COVID-19-related fear. An 11-point numerical rating scale was used to measure the intensity of participants’ fear of the COVID-19 infection as well as their fear of vaccination against COVID-19 (Fitzpatrick et al., 2020; Sigorski et al., 2020). Participants rated the severity of their fears on a scale from 0 (I feel absolutely no fear) to 10 (I feel unimaginable fear).


All computations were performed using IBM SPSS Statistics (Version 27). The relationships among variables were examined with Pearson product-moment coefficients. The differences between COVID-19 groups with diagnosed prior infection and no diagnosed prior infection were computed using independent two-sample t-tests. Predictions of fear of vaccination against COVID-19 based on the previous COVID-19 infection, the fear of COVID-19 infection and Big Five personality traits were estimated using multivariate linear regression analysis in the entire sample. The mediation analyses were conducted via the PROCESS macro for SPSS (Version 3.5), Model 4 (Hayes, 2018). A bootstrapping procedure with 5,000 sample draws and bias-corrected standard errors was used to estimate the direct and indirect effects (Preacher & Hayes, 2008).


Table 2 presents the Pearson r correlation coefficients among COVID-19-related fear, fear of COVID-19 vaccination, the Big Five personality traits, and age.

Table 2

Pearson r correlations for the study variables (N = 462)

1. COV fear
2. VAC fear.17***
3. Emotional stability–.17***–.16***
4. Extraversion–.05–.03.46***
5. Openness–.11*–.11*.19***.35***
6. Agreeableness–.11*–.06.32***.39***.35***
7. Conscientiousness.02–.02.28***.33***.19***.36***
8. Age.19***–.04.18***.09–.06.12*.31***

[i] Note. COV fear – COVID-19-related fear; VAC fear – fear of COVID-19 vaccines; *p < .05, ***p < .001.

As shown in Table 2, almost all correlation coefficients are small to medium. Positive correlations with COVID-19-related fear were found for fear of COVID-19 vaccination and age, while negative correlations were found for emotional stability, openness to experience, and agreeableness. Fear of COVID-19 vaccination correlated negatively with emotional stability and openness to experience. Means, standard deviations, and t-test statistics for the study variables in the diagnosed and undiagnosed COVID-19 groups are displayed in Table 3.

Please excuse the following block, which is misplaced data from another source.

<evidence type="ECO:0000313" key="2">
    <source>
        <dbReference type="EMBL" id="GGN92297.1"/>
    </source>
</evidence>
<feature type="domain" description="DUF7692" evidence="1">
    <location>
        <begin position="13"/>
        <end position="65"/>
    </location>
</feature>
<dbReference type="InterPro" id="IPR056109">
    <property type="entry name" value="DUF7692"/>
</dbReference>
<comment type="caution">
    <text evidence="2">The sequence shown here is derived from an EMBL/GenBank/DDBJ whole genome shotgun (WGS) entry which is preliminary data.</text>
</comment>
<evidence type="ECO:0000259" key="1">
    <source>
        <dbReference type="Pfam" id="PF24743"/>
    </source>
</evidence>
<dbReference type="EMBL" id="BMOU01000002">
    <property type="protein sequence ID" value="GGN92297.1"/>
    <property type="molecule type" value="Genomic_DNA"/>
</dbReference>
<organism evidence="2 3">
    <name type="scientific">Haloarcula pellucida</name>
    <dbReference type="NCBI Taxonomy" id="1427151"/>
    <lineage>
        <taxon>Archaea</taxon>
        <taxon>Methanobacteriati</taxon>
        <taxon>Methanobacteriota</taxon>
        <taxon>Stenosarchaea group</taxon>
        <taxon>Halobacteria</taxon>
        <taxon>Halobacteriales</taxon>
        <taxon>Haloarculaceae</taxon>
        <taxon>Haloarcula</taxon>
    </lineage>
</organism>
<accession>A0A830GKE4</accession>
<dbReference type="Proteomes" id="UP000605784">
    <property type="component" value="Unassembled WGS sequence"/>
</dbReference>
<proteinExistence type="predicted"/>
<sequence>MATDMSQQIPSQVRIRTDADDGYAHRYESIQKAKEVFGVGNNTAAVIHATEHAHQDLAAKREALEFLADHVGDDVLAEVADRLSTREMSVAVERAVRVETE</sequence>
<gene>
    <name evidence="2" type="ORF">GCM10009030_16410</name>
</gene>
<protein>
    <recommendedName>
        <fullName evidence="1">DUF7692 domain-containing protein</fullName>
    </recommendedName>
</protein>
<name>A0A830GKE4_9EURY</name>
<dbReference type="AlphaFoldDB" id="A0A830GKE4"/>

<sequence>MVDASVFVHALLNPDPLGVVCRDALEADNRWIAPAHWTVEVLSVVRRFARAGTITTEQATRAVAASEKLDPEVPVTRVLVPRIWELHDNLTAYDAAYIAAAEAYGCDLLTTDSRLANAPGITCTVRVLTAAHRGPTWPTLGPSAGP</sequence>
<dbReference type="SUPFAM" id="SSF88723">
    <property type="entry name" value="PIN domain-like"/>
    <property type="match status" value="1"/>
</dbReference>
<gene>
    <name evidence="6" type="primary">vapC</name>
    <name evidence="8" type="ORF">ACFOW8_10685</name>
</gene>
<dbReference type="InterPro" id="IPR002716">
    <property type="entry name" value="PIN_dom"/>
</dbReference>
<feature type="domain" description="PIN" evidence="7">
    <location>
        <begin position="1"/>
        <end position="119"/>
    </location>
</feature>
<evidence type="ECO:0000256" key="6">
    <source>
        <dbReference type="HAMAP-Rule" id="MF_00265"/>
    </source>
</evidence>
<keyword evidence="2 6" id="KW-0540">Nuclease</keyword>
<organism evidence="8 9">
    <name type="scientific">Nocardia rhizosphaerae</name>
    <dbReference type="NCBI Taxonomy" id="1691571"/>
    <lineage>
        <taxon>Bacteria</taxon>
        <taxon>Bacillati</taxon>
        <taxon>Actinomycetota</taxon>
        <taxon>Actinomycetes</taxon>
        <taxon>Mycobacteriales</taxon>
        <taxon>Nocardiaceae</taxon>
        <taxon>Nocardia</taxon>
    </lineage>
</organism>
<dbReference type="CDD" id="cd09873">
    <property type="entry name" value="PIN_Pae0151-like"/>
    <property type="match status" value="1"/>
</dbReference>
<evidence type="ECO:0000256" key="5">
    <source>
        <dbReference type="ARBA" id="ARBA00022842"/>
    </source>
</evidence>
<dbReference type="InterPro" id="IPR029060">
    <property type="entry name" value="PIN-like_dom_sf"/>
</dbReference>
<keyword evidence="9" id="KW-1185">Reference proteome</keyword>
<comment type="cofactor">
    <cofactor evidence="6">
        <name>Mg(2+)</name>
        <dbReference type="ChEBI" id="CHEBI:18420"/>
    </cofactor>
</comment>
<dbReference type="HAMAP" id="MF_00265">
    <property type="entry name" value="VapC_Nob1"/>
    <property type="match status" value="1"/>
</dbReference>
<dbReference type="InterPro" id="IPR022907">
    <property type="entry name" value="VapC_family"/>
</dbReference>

Table 3

Means, standard deviations, and t-test statistics for the study variables in the group of individuals with previous COVID-19 infection (N = 198) and the group of individuals without previous COVID-19 infection (N = 264)

VariablesPrevious COVID-19 infectiont(460)pCohen’s d
Yes (n = 198)
M (SD)
No (n = 264)
M (SD)
COV fear3.99 (2.64)4.12 (2.69)–0.49.626–.05
VAC fear4.30 (3.63)3.19 (3.27)3.55< .001.33
Emotional stability8.10 (3.17)8.72 (3.30)–2.06.040–.19
Extraversion10.08 (3.11)10.05 (3.24)0.12.906.01
Openness8.95 (2.21)9.34 (2.39)–1.80.073–.17
Agreeableness10.97 (2.49)10.97 (2.54)0.04.970.00
Conscientiousness10.35 (2.76)10.43 (3.03)–0.29.775–.03
Age31.96 (10.95)32.41 (13.70)–0.38.705–.04

[i] Note. COV fear – COVID-19-related fear; VAC fear – fear of COVID-19 vaccines.

According to the t-test values, there were statistically significant differences between the groups regarding fear of COVID-19 vaccines and emotional stability. For participants who had previously been infected with COVID-19, the fear of COVID-19 vaccines was significantly higher than for participants who had not been infected with COVID-19. Those diagnosed with COVID-19 were also less emotionally stable compared with undiagnosed individuals and were less open to experience (not significant).